Skip to main content

Poetry Friday: The Trouble at Turtle Pond

Let's talk about turtles! Last month I was lucky enough to get an advance copy of the wonderful new middle-grade novel, Trouble at Turtle Pond, by Diana Renn, which is out in the world this month! 

If you took all the things I care about and rolled them up into one book, it would be The Trouble at Turtle Pond: nature, mysteries, and authentic, inclusive portrayals of neurodiverse characters (in this case, ADHD). This book is full of humor, heart, adventure - and lots of interesting facts about turtles! 

When eleven-year-old Miles moves to Marsh Hollow, he’s desperate for a fresh start. At his last school, his ADHD-related challenges earned him a reputation as a troublemaker and cost him his friends, especially after he lost a beloved class pet. With just one chance to make a first impression, “Mayhem Miles” is determined to do something great in this town. Like solving a mystery. After witnessing people burying something in his neighbor’s backyard one night, he’s sure there’s trouble—and this time, it’s not his fault. When his other neighbor, Pia, invites him to join the Backyard Rangers to help protect endangered turtles at the pond behind his house, Miles knows this is his chance to investigate. He stumbles on clues that point to wildlife poaching. Sabotaged turtle traps, stolen eggs, and kidnapped hatchlings put the fragile turtle population at risk. Miles and Pia recruit two more Backyard Rangers to help track a string of suspects, including an obsessive gardener, an eccentric pet shop owner, and the town bully and his drifter uncle. Then the rangers start receiving threatening messages, and an unexpected twist turns suspicion back on Miles. Has his reputation for trouble followed him all the way to Marsh Hollow? It’s up to Miles to convince his new friends that he’s not who they think he is, and to stop the turtle crimes before more turtles—and people—get hurt. A friendship-centered eco-mystery, Trouble at Turtle Pond celebrates citizen science, activist kids, and the power of paying attention.

What's not to love, right? 

Shortly after I finished reading the book, we visited our local animal park. I love this place, because their motto is "More room for fewer animals," and over the years they have rehomed some of their animals to zoos and animal parks better able to provide optimal habitats for them.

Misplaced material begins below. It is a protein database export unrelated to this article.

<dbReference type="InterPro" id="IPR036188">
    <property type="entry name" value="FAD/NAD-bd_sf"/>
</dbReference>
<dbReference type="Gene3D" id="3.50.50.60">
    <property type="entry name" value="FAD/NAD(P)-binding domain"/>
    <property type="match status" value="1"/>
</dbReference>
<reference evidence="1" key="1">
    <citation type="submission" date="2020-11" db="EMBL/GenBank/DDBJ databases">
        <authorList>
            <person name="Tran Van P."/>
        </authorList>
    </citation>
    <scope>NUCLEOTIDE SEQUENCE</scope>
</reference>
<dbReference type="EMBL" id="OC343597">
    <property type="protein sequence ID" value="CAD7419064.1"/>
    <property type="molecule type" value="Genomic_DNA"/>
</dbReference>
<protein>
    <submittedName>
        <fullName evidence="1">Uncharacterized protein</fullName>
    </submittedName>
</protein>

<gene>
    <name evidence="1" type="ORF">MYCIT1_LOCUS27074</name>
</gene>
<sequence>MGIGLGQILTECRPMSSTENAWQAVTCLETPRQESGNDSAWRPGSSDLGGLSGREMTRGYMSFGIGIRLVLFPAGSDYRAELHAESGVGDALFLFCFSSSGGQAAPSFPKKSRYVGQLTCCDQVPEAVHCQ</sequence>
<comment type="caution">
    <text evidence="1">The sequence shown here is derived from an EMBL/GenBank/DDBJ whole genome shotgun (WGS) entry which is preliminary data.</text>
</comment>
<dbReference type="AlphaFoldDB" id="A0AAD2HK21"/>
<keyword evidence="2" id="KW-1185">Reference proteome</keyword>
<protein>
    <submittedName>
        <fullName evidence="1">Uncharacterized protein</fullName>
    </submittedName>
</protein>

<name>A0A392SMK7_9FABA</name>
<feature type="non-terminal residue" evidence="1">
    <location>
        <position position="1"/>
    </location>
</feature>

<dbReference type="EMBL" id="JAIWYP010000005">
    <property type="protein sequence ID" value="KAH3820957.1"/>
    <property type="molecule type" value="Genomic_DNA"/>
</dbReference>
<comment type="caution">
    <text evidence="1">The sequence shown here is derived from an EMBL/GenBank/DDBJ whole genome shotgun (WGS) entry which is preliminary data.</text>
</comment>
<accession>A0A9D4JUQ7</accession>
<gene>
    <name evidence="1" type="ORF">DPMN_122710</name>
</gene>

One of the hbaitats that was previously home to penguins has been home to turtles for several years now. Normally, we look, but don't linger too long before moving on. But not on this visit!

Inspired by Diana's book, we looked a little closer, lingered a little longer, and noticed a new sign. This habitat is now helping to give endangered European swamp turtles a head start before being released in the wild, just like the project that inspired Diana's book!

Thanks to the book, and to the interviews Diana has given about it, I had a greater understanding of the importance of such programs. Turtles that have had the chance to spend their early months in a protected environment have a much higher chance of survival when they are released into their wild homes. 

Listening to Diana in this podcast interview, I was inspired to write a haiku-esque found poem about endangered turtles from some of the things she said. This photo is one I took of two of the endangered European Swamp Turtles.

Turtles (found poem): Endangered turtles If we’re not aware, we can’t care Community science © 2022, Elisabeth Norton, all rights reserved

I hope you'll check out Diana's book for yourself, your classroom or library, or for the middle graders in your life who love mysteries, ecology and nature, sensitive portrayals of life from the perspective of someone with ADHD, or all of the above! 

You can find out more about Diana on her website, and more about this book in particular at the publisher's website.

Our gracious host today is Matt Forrest Esenwine at Radio, Rhythm & Rhyme. Hop over to check out the round-up of poetry goodness that awaits you today.

Comments

  1. Indeed, if we're unaware, we can't care...thanks for sharing this, Elisabeth!

    ReplyDelete